BridgeValley Community and Technical College will host the first forum of its virtual Equity and Inclusion series, a session that will bring leaders from a variety of religions to discuss their different perspectives, find unity in their unique belief systems, and address philosophical and theological questions related to faith.
On April 14, from 12:15 to 1:15 p.m., BVCTC students, employees and members of the community are invited to participate in a discussion with the Rev. Michelle Boomgaard, Rabbi Victor Urecki and Imam Nasir Abdussalam. The three religious leaders will join together to talk about their different religions and philosophies.
"We want to find our commonalities while also recognizing our differences. So much of belief is related to experience and community — it is no wonder that spirituality is often considered an important component of what sets us apart as humans," said Dr. Calisa Pierce, BVCTC's associate dean of curriculum development.
Future panels will include other religions and belief systems, Pierce said, and she hopes the forums create positive and thoughtful dialogue within the community.
"We are really excited to offer this event," Pierce said in a college press release. "Belief and spirituality are so important to many people in the world — part of a balanced life and a rich component of our cultures.
"Religious beliefs can run the gamut from commitment to a particular organized religion, to spirituality unassociated with a particular religion, to questioning or a lack of belief. In this series, we want to explore the diversity of beliefs and also the ideas we share."
Pierce said the series is intended to explore the big questions that belief systems try to address, such as the problem of suffering and belief in an afterlife.
To register for the event, visit bridgevalley.edu/religious-panel and fill out the form at the bottom of the page.
Nasir Abdussalam is an imam at the Islamic Association of West Virginia. He was born in Chesterfield, Mo., and raised mostly in Atlanta, Ga. He accepted Islam in 2003 while attending Georgia State University, where he majored in English with a concentration in rhetoric and composition. He studied Islam for over a decade in Jordan, where he attended the World Islamic Sciences and Education University for a bachelor's degree in Islamic law and legal theory, in addition to his traditional studies of theology, hadith, Qur'anic exegesis and the Shafi'i school of Islamic law. He has taught privately and for Islamic American University, and is the translator of al-Ghazali's The Forty Principles of the Religion and The Foundations of Belief, The Creed of Imam Bayhaqi, and Ibn Kathir's Ikhtisar 'Ulum al-Hadith.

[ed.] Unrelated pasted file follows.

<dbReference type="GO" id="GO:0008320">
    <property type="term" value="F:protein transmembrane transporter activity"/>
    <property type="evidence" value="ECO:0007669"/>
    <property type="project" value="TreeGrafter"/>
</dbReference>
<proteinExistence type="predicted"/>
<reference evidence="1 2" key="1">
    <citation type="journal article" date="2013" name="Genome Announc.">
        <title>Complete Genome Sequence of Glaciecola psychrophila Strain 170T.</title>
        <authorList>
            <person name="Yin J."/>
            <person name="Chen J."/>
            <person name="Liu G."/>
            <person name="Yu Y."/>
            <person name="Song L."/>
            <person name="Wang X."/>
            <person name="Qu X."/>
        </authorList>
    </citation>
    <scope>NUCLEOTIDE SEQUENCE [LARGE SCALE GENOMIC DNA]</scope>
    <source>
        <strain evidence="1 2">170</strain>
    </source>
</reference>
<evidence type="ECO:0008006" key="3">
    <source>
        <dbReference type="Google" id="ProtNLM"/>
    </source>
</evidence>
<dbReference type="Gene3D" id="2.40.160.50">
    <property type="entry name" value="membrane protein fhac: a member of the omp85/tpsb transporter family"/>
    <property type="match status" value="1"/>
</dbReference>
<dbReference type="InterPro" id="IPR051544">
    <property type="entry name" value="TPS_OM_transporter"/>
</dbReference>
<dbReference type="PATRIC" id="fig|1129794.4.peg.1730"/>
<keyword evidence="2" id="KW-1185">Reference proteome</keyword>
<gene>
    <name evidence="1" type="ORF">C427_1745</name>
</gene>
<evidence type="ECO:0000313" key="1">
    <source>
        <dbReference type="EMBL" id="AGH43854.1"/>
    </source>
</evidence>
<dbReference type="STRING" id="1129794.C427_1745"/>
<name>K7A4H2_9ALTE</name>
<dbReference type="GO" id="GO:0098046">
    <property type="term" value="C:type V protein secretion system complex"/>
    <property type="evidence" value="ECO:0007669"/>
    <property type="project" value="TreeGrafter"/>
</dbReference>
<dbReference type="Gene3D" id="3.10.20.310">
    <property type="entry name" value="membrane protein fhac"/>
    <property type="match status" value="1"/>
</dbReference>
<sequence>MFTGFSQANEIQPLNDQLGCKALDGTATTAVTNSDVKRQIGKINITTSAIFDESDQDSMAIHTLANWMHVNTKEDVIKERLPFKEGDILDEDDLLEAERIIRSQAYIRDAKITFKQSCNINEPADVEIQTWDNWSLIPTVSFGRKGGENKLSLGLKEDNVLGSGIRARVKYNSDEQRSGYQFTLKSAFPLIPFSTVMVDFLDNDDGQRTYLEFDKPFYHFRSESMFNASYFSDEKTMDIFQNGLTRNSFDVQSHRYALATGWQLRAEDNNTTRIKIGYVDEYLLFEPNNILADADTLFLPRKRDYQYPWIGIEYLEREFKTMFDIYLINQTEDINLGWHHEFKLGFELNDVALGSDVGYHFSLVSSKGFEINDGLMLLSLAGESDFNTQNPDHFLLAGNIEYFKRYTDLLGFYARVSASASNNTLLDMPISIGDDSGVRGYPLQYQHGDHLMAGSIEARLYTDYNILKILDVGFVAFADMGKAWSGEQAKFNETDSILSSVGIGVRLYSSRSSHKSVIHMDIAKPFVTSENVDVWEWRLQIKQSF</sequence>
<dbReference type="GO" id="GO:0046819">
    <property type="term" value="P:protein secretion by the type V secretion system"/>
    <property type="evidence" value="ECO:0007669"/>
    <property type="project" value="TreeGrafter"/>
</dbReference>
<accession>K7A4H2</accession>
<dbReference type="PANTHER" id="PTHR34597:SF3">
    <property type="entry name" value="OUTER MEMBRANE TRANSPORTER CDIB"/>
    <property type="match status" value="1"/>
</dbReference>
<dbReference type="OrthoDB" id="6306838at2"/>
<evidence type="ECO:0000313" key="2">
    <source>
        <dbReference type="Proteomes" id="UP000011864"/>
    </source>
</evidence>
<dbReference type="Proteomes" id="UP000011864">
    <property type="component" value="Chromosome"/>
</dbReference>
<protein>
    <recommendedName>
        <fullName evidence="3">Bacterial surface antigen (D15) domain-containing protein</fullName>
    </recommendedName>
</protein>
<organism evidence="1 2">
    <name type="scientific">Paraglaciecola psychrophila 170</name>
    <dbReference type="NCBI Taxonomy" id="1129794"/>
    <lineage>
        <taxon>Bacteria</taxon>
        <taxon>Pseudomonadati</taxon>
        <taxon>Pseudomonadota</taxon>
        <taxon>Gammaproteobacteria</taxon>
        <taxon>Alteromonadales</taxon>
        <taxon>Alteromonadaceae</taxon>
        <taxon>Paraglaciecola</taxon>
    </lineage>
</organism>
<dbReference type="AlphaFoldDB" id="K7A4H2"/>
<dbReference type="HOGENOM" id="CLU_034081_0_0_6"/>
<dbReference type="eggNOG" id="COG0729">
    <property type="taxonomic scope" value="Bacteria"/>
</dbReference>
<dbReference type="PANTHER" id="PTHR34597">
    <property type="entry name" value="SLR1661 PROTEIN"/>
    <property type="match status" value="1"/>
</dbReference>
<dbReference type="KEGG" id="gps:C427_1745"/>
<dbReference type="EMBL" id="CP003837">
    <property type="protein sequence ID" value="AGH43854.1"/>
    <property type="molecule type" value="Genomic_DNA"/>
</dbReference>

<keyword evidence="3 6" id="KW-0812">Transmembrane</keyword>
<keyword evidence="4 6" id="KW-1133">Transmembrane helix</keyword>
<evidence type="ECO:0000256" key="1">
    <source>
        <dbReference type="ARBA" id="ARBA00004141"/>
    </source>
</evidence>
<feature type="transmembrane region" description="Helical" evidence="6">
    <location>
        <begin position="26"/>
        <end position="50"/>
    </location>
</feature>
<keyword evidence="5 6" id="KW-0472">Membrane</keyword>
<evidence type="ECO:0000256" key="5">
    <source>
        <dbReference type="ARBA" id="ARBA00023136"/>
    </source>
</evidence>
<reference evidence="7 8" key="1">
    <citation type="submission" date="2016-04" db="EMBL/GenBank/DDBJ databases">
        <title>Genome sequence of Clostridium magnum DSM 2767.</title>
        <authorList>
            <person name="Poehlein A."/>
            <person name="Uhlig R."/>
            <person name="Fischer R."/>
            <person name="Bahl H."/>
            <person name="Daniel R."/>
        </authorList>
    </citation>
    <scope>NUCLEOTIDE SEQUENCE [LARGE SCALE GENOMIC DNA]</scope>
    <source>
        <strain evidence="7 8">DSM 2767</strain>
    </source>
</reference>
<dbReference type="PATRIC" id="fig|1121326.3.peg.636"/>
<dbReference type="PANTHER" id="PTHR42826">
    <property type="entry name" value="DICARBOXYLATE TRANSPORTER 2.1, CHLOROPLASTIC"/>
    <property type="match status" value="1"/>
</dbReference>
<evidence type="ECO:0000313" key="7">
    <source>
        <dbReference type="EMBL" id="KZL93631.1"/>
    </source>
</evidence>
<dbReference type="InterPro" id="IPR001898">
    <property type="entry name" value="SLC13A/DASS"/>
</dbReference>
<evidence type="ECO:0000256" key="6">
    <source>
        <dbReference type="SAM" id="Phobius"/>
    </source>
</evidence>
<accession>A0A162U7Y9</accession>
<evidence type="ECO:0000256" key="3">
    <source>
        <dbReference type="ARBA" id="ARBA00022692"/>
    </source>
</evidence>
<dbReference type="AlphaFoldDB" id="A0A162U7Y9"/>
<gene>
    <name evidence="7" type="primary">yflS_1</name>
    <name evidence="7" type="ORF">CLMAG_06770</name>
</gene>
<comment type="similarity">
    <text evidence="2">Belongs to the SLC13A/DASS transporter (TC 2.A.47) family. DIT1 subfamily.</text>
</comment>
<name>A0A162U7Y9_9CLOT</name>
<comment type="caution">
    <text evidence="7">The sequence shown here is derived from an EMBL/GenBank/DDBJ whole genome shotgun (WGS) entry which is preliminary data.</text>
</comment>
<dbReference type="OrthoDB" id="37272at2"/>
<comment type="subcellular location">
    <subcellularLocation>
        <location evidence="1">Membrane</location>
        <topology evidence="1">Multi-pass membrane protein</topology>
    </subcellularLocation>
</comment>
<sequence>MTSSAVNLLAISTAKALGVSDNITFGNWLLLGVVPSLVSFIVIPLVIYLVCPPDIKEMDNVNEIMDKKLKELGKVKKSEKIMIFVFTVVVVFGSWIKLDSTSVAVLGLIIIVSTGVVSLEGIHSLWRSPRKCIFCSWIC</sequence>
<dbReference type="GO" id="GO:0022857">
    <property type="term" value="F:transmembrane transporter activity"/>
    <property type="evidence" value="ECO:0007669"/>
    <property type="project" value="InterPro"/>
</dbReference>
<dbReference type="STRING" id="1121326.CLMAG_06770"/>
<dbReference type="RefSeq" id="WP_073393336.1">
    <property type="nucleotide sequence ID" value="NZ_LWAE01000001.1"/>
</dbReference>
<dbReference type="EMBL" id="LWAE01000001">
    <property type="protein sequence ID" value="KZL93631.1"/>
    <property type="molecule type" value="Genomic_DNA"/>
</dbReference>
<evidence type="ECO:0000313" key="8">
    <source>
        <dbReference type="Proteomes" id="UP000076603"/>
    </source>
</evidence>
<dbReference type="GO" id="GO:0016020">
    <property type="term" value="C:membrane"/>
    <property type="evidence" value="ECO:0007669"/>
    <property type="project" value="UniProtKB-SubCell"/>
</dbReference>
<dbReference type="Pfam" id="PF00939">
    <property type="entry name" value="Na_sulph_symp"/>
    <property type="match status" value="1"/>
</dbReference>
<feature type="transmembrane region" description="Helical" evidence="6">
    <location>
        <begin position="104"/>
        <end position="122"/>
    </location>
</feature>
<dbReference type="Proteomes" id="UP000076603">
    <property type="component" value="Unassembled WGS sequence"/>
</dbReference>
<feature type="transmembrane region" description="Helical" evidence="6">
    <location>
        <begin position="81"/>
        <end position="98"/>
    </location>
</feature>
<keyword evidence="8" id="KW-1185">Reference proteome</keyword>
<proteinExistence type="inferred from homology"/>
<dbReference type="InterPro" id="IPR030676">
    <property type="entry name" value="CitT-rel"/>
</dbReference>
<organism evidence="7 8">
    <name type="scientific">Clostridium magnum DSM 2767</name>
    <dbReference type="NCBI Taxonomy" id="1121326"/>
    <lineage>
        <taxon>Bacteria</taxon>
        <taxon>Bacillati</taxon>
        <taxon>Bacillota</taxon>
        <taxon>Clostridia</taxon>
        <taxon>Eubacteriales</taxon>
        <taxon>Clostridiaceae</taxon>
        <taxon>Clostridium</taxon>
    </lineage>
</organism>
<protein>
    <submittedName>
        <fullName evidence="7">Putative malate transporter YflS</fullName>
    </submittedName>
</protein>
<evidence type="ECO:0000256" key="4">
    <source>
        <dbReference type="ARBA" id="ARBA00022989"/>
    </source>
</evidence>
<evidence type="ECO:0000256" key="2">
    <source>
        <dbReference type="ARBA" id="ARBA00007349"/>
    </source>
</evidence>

Victor Urecki was born in Argentina and has served as rabbi and spiritual leader of B'nai Jacob Synagogue in Charleston since 1986. He serves on National Council of AIPAC (The American Israel Public Affairs Committee), a board member for the West Virginia Interfaith Refugee Ministry, has served on the board of directors at the University of Charleston, and currently serves on the West Virginia Commission on Holocaust Education. He was the 2011 recipient of the "Living the Dream Award" and the 2014 “West Virginia Civil Rights Day Award” for his work on interfaith relations. He co-founded the Root and the Branch, an organization dedicated to creating opportunities for faith traditions in the Kanawha Valley to come together, dialogue and learn from one other. Urecki writes frequently for the Charleston Gazette-Mail and on social media about religious tolerance and mutual respect, and is an activist for immigration/refugees resettlement and local issues of importance. Before the pandemic, Urecki went to the Arizona/Mexico border with the Jewish Council for Public Affairs and completed a fellowship that took him to Guatemala with the American World Jewish Services.
The Rev. Michelle Boomgaard is an Episcopal priest, and has been serving as priest-in-charge of St. John's Episcopal Church in Charleston since October. She has been a guest speaker at the Episcopal Church’s Invite-Welcome-Connect Summit, and written reflections and materials for a variety of publications. She grew up in outside Pittsburgh, and taught comparative politics and international relations at the college level for several years before going to seminary. She earned an MDiv from Yale Divinity School, and has served churches in Ontario, Canada and in the Pittsburgh area. She and her husband live in Charleston with their two cats.